An Israeli air strike killed a senior Hamas commander in Gaza Saturday as the military offensive against the Islamist faction entered its second week. From his base in the Syrian capital Damascus, Hamas leader Khaled Meshaal issued a warning to Israel.
The sounds of explosions again rocked Gaza on Saturday as Israeli air strikes continued for the eighth consecutive day.
Israel has been targeting senior Hamas militants. On Saturday, senior commander Abu Zakaria al-Jamal was killed in an Israeli air strike, two days after another militant leader, Nizar Rayyan and his family were killed in a bomb attack.
Medical officials in Gaza say more than 420 Palestinians have been killed in the Israeli offensive and over 2,000 injured. U.N. officials estimate that a quarter of those killed were civilians.
Israel has also massed troops, tanks and artillery around Gaza in preparation for a possible ground offensive.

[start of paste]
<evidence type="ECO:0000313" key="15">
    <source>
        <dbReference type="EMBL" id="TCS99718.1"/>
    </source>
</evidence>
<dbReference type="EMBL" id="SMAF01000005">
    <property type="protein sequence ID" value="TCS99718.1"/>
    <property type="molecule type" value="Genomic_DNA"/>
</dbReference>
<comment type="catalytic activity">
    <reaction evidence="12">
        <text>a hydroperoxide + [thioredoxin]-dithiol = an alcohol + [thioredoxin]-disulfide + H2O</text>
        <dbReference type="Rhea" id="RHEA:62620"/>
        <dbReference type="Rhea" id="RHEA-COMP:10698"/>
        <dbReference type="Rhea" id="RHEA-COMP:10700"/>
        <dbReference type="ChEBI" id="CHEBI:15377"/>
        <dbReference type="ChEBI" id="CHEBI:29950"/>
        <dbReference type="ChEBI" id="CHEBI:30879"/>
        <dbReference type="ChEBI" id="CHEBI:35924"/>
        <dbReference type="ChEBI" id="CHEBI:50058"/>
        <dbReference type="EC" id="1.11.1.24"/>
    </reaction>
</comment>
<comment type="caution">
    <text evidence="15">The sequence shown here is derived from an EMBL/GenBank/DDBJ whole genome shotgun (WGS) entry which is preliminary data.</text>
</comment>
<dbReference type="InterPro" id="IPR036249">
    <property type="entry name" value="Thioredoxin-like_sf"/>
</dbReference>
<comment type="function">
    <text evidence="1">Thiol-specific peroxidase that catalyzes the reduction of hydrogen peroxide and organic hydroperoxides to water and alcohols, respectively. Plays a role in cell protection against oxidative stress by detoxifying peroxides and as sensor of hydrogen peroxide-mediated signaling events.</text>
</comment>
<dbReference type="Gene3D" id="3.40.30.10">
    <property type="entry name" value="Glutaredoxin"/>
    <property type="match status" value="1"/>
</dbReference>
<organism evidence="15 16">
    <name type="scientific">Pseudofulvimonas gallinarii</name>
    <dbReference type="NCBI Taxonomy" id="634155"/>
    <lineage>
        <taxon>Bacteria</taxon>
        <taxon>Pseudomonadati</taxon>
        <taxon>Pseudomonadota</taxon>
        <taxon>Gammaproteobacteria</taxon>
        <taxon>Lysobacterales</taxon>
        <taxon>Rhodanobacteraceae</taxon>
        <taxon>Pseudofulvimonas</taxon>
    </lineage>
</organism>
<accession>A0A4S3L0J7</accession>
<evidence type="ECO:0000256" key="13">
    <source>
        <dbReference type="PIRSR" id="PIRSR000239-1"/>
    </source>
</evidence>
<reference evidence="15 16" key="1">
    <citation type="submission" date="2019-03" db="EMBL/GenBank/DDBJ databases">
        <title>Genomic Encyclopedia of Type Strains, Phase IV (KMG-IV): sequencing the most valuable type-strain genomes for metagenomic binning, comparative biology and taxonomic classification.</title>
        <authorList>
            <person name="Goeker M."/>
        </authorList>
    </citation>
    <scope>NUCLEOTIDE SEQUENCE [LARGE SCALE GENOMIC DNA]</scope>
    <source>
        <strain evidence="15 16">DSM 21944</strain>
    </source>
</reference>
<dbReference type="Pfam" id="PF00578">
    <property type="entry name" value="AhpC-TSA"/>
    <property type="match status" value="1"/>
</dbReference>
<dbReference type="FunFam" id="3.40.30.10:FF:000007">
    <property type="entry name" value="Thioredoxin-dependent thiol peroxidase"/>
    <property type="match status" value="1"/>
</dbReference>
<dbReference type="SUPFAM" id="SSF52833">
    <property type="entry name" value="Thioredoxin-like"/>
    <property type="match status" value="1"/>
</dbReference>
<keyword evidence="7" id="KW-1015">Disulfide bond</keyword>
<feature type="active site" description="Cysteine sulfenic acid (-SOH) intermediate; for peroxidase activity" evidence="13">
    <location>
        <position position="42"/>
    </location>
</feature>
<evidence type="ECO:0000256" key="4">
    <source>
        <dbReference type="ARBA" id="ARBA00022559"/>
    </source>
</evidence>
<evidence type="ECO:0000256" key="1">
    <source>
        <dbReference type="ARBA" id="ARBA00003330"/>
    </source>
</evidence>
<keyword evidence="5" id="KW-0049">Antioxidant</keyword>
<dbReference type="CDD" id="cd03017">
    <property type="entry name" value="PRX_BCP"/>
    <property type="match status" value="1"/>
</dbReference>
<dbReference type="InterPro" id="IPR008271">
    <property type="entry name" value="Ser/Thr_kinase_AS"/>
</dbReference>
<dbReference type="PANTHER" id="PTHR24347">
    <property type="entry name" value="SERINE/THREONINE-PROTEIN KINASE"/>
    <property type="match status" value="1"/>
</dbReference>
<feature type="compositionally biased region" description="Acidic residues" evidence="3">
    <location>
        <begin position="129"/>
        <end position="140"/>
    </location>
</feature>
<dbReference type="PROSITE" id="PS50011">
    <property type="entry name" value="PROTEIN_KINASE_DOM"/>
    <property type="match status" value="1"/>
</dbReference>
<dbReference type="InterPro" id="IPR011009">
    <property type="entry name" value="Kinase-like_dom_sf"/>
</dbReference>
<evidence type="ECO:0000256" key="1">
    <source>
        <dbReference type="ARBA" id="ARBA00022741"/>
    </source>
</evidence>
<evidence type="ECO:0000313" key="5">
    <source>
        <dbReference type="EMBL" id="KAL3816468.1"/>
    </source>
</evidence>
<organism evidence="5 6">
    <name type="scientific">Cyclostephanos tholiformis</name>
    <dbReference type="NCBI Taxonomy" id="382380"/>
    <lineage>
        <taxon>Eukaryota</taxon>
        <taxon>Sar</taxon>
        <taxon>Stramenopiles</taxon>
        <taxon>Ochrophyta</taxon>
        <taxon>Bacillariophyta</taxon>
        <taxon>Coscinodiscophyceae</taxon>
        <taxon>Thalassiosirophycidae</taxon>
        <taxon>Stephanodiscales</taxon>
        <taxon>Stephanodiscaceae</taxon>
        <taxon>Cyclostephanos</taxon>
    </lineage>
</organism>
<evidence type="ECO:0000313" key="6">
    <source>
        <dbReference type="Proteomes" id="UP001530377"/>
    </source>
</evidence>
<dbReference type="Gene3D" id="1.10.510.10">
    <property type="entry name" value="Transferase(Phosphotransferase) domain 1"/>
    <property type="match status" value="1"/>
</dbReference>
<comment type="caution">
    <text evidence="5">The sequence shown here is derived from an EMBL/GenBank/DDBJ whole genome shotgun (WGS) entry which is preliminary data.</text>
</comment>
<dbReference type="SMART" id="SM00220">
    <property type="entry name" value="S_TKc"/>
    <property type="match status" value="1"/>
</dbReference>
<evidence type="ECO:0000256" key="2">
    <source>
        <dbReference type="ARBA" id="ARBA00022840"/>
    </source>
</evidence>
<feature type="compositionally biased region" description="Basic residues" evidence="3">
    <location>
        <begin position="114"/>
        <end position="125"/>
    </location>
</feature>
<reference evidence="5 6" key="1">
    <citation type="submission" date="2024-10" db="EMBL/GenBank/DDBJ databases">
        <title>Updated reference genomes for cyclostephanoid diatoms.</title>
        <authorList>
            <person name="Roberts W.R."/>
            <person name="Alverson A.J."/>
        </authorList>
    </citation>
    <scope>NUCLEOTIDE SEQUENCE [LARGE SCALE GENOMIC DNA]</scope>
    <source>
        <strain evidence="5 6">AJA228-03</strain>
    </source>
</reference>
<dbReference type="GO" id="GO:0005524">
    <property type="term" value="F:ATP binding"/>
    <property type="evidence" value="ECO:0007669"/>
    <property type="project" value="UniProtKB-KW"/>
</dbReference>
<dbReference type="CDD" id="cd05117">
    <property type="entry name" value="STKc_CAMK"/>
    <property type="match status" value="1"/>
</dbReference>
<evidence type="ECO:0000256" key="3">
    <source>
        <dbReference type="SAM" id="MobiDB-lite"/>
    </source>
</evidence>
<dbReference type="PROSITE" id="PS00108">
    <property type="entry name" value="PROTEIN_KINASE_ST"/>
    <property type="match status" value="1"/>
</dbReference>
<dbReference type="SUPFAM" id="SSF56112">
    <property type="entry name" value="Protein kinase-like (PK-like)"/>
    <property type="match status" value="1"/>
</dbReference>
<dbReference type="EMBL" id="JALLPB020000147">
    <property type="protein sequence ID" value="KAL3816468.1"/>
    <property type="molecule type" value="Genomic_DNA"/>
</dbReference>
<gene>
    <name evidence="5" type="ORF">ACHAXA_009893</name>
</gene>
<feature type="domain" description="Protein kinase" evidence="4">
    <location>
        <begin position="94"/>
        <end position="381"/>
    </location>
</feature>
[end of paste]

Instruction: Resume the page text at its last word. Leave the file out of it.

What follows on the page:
In a televised address carried by Arab media from Damascus, Hamas leader Khaled Meshaal had his own warning for Israel.
His message was clear - if you enter Gaza, our fighters will be waiting for you.
Meshaal warned of a "dark fate" if Israeli troops move into Gaza and said they would end up killed or captured.
Israel says it had no choice but to strike at Hamas militant targets in Gaza, after truce talks with Hamas broke down and the Islamist group stepped up rocket attacks against southern Israel. Four Israelis have been killed in those attacks.
But televised footage of Gaza houses and mosques being bombed, wounded Palestinian children bloodied and crying, mangled bodies being dug out of the rubble have been shown across the region.
These images have fueled anger across the Muslim world and elsewhere. Thousands have turned out in anti-Israel protests in Arab and other capitals around the world and there are increasing calls for an immediate halt to the violence.
Israel has made it clear it is not yet ready to stop and Hamas says it is not begging for a truce either.
In his weekly radio address Saturday, US President George Bush said Washington is working for a cease-fire, but he said a one-sided accord would not be acceptable.
"There must be monitoring mechanisms in place to help ensure that smuggling of weapons to terrorist groups in Gaza comes to an end," he said.
Mr. Bush put the blame squarely on Hamas and said its rocket attacks on Israel are an act of terror.
French President Nicolas Sarkozy is due in the region Monday as part of growing diplomatic efforts to stop the fighting.